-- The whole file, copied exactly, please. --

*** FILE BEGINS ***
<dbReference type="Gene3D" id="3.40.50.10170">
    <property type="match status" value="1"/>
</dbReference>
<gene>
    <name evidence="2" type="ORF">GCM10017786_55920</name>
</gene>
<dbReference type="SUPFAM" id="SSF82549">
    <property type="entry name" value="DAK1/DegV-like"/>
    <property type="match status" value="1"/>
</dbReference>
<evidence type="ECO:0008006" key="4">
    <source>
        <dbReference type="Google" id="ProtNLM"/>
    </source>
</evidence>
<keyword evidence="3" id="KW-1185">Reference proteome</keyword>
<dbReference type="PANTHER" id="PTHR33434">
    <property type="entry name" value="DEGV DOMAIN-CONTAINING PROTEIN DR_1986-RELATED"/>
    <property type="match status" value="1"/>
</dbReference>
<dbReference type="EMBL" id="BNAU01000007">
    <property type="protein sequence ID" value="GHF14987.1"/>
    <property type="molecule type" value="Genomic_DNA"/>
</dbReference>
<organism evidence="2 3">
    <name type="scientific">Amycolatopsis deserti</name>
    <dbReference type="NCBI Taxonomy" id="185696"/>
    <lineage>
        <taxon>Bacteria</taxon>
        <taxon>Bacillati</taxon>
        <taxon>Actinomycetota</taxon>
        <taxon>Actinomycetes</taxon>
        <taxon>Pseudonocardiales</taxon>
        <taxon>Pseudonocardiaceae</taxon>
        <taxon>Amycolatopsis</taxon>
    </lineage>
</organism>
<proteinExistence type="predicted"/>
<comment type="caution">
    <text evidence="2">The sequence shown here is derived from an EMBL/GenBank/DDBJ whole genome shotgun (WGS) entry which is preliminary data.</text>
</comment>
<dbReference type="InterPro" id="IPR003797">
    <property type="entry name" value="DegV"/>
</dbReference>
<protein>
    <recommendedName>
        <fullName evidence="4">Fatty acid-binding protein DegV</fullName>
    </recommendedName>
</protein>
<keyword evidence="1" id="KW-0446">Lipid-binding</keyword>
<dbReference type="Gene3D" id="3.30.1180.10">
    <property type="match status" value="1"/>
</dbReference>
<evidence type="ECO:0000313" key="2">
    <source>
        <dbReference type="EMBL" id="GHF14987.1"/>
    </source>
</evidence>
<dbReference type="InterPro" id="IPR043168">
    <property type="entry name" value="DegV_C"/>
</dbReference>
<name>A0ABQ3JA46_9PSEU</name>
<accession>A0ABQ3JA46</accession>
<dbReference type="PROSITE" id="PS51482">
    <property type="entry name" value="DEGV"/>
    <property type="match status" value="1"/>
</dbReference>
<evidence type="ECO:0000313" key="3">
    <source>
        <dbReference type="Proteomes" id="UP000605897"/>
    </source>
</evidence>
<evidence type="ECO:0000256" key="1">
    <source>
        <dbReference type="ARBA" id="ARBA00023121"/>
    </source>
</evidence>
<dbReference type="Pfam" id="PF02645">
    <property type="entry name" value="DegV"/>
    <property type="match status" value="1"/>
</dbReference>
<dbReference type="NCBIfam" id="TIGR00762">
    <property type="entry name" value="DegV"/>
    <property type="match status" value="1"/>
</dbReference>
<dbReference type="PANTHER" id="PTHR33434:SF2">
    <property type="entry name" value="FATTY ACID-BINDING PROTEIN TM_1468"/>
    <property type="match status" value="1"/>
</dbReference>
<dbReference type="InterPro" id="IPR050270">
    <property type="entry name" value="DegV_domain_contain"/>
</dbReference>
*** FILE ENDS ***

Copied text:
<dbReference type="Gene3D" id="3.40.50.10170">
    <property type="match status" value="1"/>
</dbReference>
<gene>
    <name evidence="2" type="ORF">GCM10017786_55920</name>
</gene>
<dbReference type="SUPFAM" id="SSF82549">
    <property type="entry name" value="DAK1/DegV-like"/>
    <property type="match status" value="1"/>
</dbReference>
<evidence type="ECO:0008006" key="4">
    <source>
        <dbReference type="Google" id="ProtNLM"/>
    </source>
</evidence>
<keyword evidence="3" id="KW-1185">Reference proteome</keyword>
<dbReference type="PANTHER" id="PTHR33434">
    <property type="entry name" value="DEGV DOMAIN-CONTAINING PROTEIN DR_1986-RELATED"/>
    <property type="match status" value="1"/>
</dbReference>
<dbReference type="EMBL" id="BNAU01000007">
    <property type="protein sequence ID" value="GHF14987.1"/>
    <property type="molecule type" value="Genomic_DNA"/>
</dbReference>
<organism evidence="2 3">
    <name type="scientific">Amycolatopsis deserti</name>
    <dbReference type="NCBI Taxonomy" id="185696"/>
    <lineage>
        <taxon>Bacteria</taxon>
        <taxon>Bacillati</taxon>
        <taxon>Actinomycetota</taxon>
        <taxon>Actinomycetes</taxon>
        <taxon>Pseudonocardiales</taxon>
        <taxon>Pseudonocardiaceae</taxon>
        <taxon>Amycolatopsis</taxon>
    </lineage>
</organism>
<proteinExistence type="predicted"/>
<comment type="caution">
    <text evidence="2">The sequence shown here is derived from an EMBL/GenBank/DDBJ whole genome shotgun (WGS) entry which is preliminary data.</text>
</comment>
<dbReference type="InterPro" id="IPR003797">
    <property type="entry name" value="DegV"/>
</dbReference>
<protein>
    <recommendedName>
        <fullName evidence="4">Fatty acid-binding protein DegV</fullName>
    </recommendedName>
</protein>
<keyword evidence="1" id="KW-0446">Lipid-binding</keyword>
<dbReference type="Gene3D" id="3.30.1180.10">
    <property type="match status" value="1"/>
</dbReference>
<evidence type="ECO:0000313" key="2">
    <source>
        <dbReference type="EMBL" id="GHF14987.1"/>
    </source>
</evidence>
<dbReference type="InterPro" id="IPR043168">
    <property type="entry name" value="DegV_C"/>
</dbReference>
<name>A0ABQ3JA46_9PSEU</name>
<accession>A0ABQ3JA46</accession>
<dbReference type="PROSITE" id="PS51482">
    <property type="entry name" value="DEGV"/>
    <property type="match status" value="1"/>
</dbReference>
<evidence type="ECO:0000313" key="3">
    <source>
        <dbReference type="Proteomes" id="UP000605897"/>
    </source>
</evidence>
<evidence type="ECO:0000256" key="1">
    <source>
        <dbReference type="ARBA" id="ARBA00023121"/>
    </source>
</evidence>
<dbReference type="Pfam" id="PF02645">
    <property type="entry name" value="DegV"/>
    <property type="match status" value="1"/>
</dbReference>
<dbReference type="NCBIfam" id="TIGR00762">
    <property type="entry name" value="DegV"/>
    <property type="match status" value="1"/>
</dbReference>
<dbReference type="PANTHER" id="PTHR33434:SF2">
    <property type="entry name" value="FATTY ACID-BINDING PROTEIN TM_1468"/>
    <property type="match status" value="1"/>
</dbReference>
<dbReference type="InterPro" id="IPR050270">
    <property type="entry name" value="DegV_domain_contain"/>
</dbReference>